In the two years since moving from its landmark "Jesus Saves" building in downtown Los Angeles to a gym in the foothills of Glendora, the Church of the Open Door has seen its membership and worship services double.
However, its financial fortunes have plummeted.
Nine employees, including three ministers, have been laid off. Legal fees have averaged $25,000 a month for more than a year as the congregation has battled to regain title to and resell the downtown building. Wescott Christian Center, headed by television evangelist Gene Scott, bought the 72-year-old building in 1985, but it was returned to the Church of the Open Door after Wescott defaulted on payments.
Since then, sale of the site to a developer who plans a modern office building has been stalled while the Los Angeles Cultural Heritage Commission studies the possibility of preserving the building.
The building on Hope Street has long been noted for its lighted roof-top "Jesus Saves" sign and Italian Renaissance-Revival facade.
Despite the financial and legal entanglements, Dale O. Wolery, associate pastor and spokesman for the church, said, "God has been good to us. And I think the publicity (surrounding Scott's loss of the downtown building) has been good for us."
Although the evangelistic services have not changed, Wolery said the church has become "virtually a new regional church, with lots of young families that come from all over the San Gabriel Valley."
It is difficult, though, to serve them with a reduced staff, Wolery said. In September, the church laid off its full-time ministers of music and Christian education, a part-time college minister, three full-time secretaries and three custodial workers.
Laymen Fill In
"We try to fill their positions with lay people, but it has been a discouraging thing," Wolery said. "We really miss the professionals we relied on."
Ray Killion, former church board chairman and now a member of the steering committee, said: "We're involving as many lay people as we can, but the trouble is that 75% of them are new to the church. We don't know what their talents are, or who to ask."
Killion said the church cannot afford to rehire its staff until the sale of the Los Angeles property, which is in escrow, is completed.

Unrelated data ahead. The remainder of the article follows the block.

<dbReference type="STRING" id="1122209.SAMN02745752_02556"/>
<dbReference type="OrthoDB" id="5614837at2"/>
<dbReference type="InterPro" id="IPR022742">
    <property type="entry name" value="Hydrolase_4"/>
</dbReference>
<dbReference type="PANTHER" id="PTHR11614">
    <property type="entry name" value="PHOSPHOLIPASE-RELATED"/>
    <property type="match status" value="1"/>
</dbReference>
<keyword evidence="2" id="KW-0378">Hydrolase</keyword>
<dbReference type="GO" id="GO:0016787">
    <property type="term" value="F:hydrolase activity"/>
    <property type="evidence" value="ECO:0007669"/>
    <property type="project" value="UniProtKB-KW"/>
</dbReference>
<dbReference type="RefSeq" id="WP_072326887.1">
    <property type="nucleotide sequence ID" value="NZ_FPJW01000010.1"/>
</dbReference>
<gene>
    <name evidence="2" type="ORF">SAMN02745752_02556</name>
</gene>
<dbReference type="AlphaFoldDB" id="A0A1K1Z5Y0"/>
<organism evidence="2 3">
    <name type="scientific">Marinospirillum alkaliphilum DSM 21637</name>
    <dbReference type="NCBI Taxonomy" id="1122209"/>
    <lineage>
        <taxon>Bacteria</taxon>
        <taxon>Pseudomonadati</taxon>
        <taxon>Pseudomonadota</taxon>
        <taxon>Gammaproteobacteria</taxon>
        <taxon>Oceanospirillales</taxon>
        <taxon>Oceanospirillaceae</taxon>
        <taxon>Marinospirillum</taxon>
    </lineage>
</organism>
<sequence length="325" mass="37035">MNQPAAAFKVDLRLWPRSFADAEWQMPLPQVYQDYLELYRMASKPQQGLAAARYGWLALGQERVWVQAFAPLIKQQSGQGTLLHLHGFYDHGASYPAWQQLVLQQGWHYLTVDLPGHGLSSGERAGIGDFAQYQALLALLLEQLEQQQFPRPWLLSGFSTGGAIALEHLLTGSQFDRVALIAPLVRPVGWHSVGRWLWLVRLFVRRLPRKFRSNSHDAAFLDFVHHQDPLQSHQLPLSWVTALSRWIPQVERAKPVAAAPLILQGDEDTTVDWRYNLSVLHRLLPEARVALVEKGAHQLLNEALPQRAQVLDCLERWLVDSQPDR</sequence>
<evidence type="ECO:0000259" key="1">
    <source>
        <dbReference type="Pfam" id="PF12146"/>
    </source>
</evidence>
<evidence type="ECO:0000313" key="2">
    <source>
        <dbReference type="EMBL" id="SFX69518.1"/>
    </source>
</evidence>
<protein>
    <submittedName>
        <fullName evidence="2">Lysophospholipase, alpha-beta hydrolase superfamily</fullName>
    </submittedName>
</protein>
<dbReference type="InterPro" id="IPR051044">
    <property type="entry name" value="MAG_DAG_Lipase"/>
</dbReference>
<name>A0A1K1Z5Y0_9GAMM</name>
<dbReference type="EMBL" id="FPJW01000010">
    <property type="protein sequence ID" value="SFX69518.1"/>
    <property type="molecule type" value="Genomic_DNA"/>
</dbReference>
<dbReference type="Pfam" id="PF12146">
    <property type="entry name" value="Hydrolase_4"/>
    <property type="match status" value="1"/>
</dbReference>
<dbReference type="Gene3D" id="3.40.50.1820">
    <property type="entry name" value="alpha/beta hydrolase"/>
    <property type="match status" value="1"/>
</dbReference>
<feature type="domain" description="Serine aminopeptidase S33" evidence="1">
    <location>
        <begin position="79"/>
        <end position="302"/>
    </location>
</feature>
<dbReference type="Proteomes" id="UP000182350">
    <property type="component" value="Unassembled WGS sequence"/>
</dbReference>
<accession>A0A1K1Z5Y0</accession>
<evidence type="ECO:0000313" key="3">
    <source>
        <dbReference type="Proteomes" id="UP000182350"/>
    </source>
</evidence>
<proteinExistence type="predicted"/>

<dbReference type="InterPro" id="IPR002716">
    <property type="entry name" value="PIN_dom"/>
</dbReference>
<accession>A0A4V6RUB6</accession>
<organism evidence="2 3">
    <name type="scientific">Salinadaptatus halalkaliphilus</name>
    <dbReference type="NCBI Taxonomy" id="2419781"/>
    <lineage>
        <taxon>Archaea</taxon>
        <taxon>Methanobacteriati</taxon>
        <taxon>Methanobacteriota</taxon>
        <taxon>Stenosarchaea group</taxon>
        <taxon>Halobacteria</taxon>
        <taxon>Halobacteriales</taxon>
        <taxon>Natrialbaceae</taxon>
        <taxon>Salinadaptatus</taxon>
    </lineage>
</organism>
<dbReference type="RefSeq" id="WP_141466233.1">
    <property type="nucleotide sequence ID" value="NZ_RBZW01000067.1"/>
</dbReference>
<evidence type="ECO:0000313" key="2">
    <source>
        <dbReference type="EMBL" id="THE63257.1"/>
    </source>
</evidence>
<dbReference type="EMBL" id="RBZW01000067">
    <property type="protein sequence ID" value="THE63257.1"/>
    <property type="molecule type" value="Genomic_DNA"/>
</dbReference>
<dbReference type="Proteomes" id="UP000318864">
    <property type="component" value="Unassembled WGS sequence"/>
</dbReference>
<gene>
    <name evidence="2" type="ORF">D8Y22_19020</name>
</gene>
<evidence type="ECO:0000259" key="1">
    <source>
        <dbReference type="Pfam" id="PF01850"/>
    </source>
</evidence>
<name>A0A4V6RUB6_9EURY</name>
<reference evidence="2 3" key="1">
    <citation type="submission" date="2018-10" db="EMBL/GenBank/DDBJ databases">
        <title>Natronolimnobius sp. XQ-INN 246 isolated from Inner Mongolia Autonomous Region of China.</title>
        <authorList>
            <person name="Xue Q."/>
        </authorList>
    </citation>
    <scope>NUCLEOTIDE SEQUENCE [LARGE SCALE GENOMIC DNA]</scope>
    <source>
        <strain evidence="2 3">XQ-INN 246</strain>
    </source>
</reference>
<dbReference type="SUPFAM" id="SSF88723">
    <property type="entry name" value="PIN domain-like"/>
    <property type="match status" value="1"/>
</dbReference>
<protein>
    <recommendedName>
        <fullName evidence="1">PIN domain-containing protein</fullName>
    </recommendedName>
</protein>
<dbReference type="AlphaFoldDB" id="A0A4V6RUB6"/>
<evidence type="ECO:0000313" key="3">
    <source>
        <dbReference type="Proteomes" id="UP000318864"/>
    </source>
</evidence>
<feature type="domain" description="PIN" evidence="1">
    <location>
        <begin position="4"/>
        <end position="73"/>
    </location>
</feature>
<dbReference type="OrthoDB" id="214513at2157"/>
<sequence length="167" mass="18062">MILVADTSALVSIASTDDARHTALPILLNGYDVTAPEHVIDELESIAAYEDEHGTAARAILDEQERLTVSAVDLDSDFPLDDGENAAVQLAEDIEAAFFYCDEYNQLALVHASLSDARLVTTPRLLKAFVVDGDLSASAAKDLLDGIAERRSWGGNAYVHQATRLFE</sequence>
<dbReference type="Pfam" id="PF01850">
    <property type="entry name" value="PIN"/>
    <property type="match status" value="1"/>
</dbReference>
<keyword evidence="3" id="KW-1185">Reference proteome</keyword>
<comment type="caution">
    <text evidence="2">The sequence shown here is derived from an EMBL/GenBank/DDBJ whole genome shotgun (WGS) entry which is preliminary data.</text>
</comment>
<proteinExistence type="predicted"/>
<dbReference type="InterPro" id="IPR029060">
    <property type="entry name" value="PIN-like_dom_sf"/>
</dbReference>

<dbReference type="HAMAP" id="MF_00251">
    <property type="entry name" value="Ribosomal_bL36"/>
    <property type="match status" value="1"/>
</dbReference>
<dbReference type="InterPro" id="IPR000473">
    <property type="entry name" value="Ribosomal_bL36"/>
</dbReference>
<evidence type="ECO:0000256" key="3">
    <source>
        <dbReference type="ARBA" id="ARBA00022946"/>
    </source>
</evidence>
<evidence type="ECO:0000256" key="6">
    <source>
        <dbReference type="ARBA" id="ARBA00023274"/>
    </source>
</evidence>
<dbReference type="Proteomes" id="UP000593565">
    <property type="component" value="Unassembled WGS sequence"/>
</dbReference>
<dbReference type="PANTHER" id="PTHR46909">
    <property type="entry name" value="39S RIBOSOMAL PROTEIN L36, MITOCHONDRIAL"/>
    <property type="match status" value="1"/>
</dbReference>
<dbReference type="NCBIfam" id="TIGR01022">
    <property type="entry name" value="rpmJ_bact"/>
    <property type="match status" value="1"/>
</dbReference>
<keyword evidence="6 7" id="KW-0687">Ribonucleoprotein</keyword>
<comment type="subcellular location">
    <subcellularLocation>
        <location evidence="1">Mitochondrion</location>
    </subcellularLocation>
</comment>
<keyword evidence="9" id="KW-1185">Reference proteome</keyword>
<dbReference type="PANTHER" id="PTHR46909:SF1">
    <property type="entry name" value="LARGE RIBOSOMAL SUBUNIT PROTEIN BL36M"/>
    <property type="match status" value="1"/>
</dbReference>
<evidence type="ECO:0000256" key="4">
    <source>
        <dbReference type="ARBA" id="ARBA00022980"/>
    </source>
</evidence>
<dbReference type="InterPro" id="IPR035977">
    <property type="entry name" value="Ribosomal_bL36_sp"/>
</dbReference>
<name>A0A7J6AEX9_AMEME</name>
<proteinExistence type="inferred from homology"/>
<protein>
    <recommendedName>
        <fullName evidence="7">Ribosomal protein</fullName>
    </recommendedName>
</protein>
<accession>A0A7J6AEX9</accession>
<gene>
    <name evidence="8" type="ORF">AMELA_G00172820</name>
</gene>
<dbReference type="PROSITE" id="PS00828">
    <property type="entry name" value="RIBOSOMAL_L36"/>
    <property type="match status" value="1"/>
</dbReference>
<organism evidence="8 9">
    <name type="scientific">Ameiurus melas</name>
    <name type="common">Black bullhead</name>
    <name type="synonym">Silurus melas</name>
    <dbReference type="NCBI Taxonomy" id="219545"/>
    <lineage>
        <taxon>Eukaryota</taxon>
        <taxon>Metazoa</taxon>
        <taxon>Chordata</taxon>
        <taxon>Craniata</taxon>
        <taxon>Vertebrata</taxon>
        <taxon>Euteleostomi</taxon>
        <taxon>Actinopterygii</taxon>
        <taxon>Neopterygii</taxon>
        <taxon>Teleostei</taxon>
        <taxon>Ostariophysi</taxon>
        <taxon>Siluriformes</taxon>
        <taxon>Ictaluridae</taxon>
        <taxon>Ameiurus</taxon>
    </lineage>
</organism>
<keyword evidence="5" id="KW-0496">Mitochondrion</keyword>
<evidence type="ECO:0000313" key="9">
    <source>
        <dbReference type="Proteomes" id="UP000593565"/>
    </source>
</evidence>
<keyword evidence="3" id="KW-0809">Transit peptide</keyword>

As the Church of the Open Door awaits completion of the sale, which it hopes will occur early next year, it is too financially strapped to begin construction of an auditorium large enough for a congregation that has swelled from a few hundred people to about 1,000.
Meanwhile, a 1960s-vintage gym serves as a temporary sanctuary at the Glendora site. Since it holds only 600 people, two services are held every Sunday to accommodate worshipers. On one of the gym's walls is a drawing of a master plan for an auditorium that will seat 2,500 and a two-story building with classrooms, offices and another auditorium, which will be built on an adjacent athletic field.
The site, once Azusa Pacific College's hillside campus, is at the end of a narrow road in Glendora's northeast corner. The church still owes the college $4 million of the $6-million sale price, which must be paid by December, 1988.
Wolery described the church as family-oriented, focusing on teaching the Bible, with four full-time ministers. Its $1.4- million annual budget comes from free-will offerings, he said.
The Church of the Open Door bought the Los Angeles building in 1933, and later sold a half-interest to Biola Hotels. By 1985, a congregation that once numbered 3,500 had dropped to about 450, many of them elderly. The old building lacked parking areas and had maintenance problems, Wolery said.
Scott bought the building for $23 million, but after paying $6.5 million in 1986, he stopped making payments. Meanwhile, Scott sought a historic landmark designation that would preserve the building, a move that would prevent demolition by any future buyer.
In September, 1986, a woman who claims to have been a member of the Church of the Open Door challenged the church's right to sell the building. Lehua May Garcia contended in her suit that a long-forgotten deed forbids sale of the building.
Wolery said that this and other related lawsuits are pending. James Lucero, a spokesman for the buyer, Ninth and Grand General Partnership, could not be reached for comment.
A stay of demolition that now preserves the building will expire in February, according to Jay Oren, architect for the Cultural Affairs Department. If proponents do not present a concrete plan for preservation, the commission may lift the stay and the Los Angeles City Council would then decide the building's fate, Oren said. So far, no acceptable plan has been submitted, he said.
State of Art Has Improved
As for the sign, it is really two separate signs, facing north and south, Killion said. "The Salvation Army has asked us for them, but I guess it will depend on who wants to pay the expense of taking them down. Those signs are old, and they keep going out. There have been a thousand improvements in lighting since those signs were made."
When the sale is completed, Wolery said, construction will begin in Glendora, and will include new roads and parking areas.
Waving to the narrow winding road that is marked by a small sign, he said: "I can't wait to see what happens when we get a nice entrance. We'll make room for thousands of cars."